An unusually harsh strain of enterovirus has been detected in Minnesota and linked to a buildup of children suffering breathing problems and clogging pediatric hospitals, the state health department reported Wednesday.

Lab tests confirmed that enterovirus D68 had infected at least one Minnesota child, who received hospital care for respiratory illness and is now recovering at home. The state is among at least 13 where the virus has spread. More than 130 illnesses, all involving children in the United States, have been linked to the virus, which is an unusual strain that is typically associated with summer colds.

Beyond the state’s official count of lab-confirmed enterovirus D68 cases, the University of Minnesota has confirmed through its own testing that it has treated 11 infected patients.

“Enterovirus is a common virus that right now is behaving uncommonly,” said Patsy Stinchfield, a nurse practitioner and director of infection prevention and control at Children’s Hospitals and Clinics of Minnesota.

The confirmed state test was in some ways a formality, given that pediatric hospitals in the Twin Cities have been flooded with children experiencing severe breathing problems over the past week. While state health testing also found infections linked to common strains of rhinovirus, adenovirus and respiratory syncytial virus, hospital officials suspected the dreaded strain of enterovirus was at work because of the surge of patients at an unusual time of year.

The University of Minnesota Children’s Hospital is seeing respiratory illnesses at a rate usually only seen during influenza season. The Children’s hospitals in Minneapolis and St. Paul have been averaging a combined total of around 300 children in inpatient care each day for the past week.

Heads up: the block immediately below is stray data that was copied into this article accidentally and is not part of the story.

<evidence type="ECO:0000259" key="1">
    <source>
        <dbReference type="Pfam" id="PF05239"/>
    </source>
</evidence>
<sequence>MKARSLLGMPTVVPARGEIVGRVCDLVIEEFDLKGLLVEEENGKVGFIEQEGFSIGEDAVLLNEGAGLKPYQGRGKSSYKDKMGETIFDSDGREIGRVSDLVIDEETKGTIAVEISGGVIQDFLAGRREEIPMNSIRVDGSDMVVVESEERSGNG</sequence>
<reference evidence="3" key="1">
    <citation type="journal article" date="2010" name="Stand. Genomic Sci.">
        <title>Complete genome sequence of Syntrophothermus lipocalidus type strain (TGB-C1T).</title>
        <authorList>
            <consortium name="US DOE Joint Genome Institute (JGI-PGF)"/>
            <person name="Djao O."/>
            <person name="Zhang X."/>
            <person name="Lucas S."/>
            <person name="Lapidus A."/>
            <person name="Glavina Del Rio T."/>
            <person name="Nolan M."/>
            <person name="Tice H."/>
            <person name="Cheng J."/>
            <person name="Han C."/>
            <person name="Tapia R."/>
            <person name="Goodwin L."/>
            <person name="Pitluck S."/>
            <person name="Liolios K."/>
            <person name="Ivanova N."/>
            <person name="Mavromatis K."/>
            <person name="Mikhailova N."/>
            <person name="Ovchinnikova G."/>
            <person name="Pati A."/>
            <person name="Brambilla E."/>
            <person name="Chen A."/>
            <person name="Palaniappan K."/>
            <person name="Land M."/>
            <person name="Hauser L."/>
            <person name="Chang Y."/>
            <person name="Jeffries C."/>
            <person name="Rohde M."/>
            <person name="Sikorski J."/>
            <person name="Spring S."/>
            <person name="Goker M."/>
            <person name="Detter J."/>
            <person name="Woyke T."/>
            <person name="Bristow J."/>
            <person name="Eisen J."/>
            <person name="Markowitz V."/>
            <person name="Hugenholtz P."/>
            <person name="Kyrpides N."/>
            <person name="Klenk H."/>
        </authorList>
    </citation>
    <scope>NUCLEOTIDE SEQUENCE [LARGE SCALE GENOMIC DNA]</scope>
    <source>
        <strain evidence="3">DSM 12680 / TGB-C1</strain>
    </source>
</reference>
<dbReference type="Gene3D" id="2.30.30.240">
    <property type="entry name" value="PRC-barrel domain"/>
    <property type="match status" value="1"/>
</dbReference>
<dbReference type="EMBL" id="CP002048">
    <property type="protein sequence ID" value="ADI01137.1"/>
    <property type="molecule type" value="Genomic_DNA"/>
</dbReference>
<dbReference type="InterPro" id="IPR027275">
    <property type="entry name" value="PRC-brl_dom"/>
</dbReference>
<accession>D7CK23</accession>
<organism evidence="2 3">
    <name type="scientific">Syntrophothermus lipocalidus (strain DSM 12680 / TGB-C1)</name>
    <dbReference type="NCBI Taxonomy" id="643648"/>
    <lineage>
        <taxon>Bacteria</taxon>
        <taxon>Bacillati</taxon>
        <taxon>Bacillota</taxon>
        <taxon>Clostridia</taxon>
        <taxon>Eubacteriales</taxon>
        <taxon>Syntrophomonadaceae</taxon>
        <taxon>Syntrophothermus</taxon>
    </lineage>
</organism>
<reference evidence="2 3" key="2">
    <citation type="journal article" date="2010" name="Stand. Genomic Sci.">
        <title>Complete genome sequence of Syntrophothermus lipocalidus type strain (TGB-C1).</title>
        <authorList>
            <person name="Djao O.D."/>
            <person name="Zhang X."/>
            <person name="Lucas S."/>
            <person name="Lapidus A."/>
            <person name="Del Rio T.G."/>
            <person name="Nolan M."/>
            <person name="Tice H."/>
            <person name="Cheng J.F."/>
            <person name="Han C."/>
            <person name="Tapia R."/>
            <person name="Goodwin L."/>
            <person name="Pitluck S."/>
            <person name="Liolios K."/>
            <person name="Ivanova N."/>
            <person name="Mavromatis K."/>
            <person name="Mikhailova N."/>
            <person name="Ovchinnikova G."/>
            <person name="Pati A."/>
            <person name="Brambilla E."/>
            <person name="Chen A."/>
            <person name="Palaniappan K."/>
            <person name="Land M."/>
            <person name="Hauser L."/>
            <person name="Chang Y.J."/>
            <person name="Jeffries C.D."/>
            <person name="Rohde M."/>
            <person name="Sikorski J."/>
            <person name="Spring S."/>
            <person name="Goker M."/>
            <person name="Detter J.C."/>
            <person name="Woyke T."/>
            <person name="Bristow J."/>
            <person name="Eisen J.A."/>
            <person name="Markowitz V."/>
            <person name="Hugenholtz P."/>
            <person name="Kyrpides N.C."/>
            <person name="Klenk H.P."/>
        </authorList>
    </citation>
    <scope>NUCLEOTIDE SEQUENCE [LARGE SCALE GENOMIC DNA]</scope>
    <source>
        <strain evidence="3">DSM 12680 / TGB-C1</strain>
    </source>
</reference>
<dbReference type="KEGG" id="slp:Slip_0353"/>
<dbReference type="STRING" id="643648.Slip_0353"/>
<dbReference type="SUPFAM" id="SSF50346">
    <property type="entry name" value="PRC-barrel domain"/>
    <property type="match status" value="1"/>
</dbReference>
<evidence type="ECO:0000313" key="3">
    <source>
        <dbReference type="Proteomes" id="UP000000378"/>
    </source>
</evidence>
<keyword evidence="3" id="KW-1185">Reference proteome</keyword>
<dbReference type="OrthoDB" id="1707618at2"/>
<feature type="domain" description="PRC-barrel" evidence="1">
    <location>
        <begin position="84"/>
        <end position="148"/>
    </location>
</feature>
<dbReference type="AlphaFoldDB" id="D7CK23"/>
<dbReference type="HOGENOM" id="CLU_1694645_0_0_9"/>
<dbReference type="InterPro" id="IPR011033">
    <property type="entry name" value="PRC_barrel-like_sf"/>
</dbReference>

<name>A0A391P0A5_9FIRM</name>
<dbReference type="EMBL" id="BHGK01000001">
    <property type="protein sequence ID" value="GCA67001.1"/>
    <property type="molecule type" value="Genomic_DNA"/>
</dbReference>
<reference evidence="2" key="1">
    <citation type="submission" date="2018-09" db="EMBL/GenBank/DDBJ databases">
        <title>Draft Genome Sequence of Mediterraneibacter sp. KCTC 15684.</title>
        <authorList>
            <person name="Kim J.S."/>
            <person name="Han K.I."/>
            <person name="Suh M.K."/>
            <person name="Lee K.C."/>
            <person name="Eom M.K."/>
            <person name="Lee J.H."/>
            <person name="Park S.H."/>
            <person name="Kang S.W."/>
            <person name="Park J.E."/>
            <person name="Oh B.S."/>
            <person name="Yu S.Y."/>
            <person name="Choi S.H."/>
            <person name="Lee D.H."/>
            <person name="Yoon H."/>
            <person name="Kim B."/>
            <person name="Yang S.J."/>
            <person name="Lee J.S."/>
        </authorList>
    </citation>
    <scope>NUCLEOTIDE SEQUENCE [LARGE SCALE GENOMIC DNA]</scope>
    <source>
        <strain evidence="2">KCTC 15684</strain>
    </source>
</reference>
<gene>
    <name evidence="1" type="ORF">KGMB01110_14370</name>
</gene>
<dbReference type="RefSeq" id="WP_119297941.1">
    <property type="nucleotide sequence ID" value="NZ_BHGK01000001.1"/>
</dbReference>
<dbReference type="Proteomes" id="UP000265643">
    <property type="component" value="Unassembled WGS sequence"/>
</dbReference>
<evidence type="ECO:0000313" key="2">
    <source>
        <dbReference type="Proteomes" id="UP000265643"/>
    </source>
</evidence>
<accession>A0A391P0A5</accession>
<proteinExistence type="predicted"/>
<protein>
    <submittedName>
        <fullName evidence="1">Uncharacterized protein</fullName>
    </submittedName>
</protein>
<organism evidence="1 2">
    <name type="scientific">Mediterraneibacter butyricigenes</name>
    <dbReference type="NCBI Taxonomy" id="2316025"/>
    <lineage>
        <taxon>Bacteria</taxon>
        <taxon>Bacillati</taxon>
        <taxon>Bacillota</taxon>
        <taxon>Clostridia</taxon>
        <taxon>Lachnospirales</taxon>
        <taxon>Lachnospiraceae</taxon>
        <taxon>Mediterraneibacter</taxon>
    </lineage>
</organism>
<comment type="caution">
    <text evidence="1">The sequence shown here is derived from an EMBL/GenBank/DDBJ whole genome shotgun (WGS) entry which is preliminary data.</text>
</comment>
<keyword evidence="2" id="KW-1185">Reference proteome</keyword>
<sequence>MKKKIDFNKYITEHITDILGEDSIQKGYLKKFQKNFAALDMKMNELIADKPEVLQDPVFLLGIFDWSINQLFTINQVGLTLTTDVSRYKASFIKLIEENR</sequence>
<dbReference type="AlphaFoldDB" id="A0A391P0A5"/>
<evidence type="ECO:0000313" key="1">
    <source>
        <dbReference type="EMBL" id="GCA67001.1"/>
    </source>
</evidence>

One-fourth of those children are suffering respiratory problems, and Children’s chief nursing officer Roxanne Fernandes said there is little doubt they belong in hospital care.

“One little boy about 6 years old told me it was like having an elephant sitting on his chest,” she said. “And so when you’re having that much trouble breathing, we really want you to be here.”

No deaths have been linked to the enterovirus outbreak nationally. Ages of hospitalized children have varied, but some of the more severe cases have involved children who have asthma.

None of the confirmed cases has involved adults, who Stinchfield said have likely developed immunity to the virus.

“The kids are most likely sharing it themselves,” said Stinchfield, noting that basic measures such as washing hands and covering coughs are the best prevention methods.

Hospitals reported an increase in cases early last week, and since then the number of children being admitted for breathing problems has remained high and steady, said Dr. Cynthia Kenyon, an epidemiology supervisor for the Minnesota Department of Health.

The state’s unique system of “sentinel” clinics, which routinely send in lab samples from sick children for testing, will enable a deeper study of this outbreak, Kenyon said.

Important questions linger. An increase in illnesses is common in September as children return to school and pass infections from one to another, but it’s unclear why there have been so many infections involving enterovirus and other viruses this month. It’s also unclear why the obscure D68 strain has emerged, and why it dropped like a bombshell in the Midwest. Outbreaks sometimes spread more gradually.

“When you’re seeing an increase in kids who are going to the hospital with respiratory illness,” Kenyon said, “you want to try to understand what is causing that.”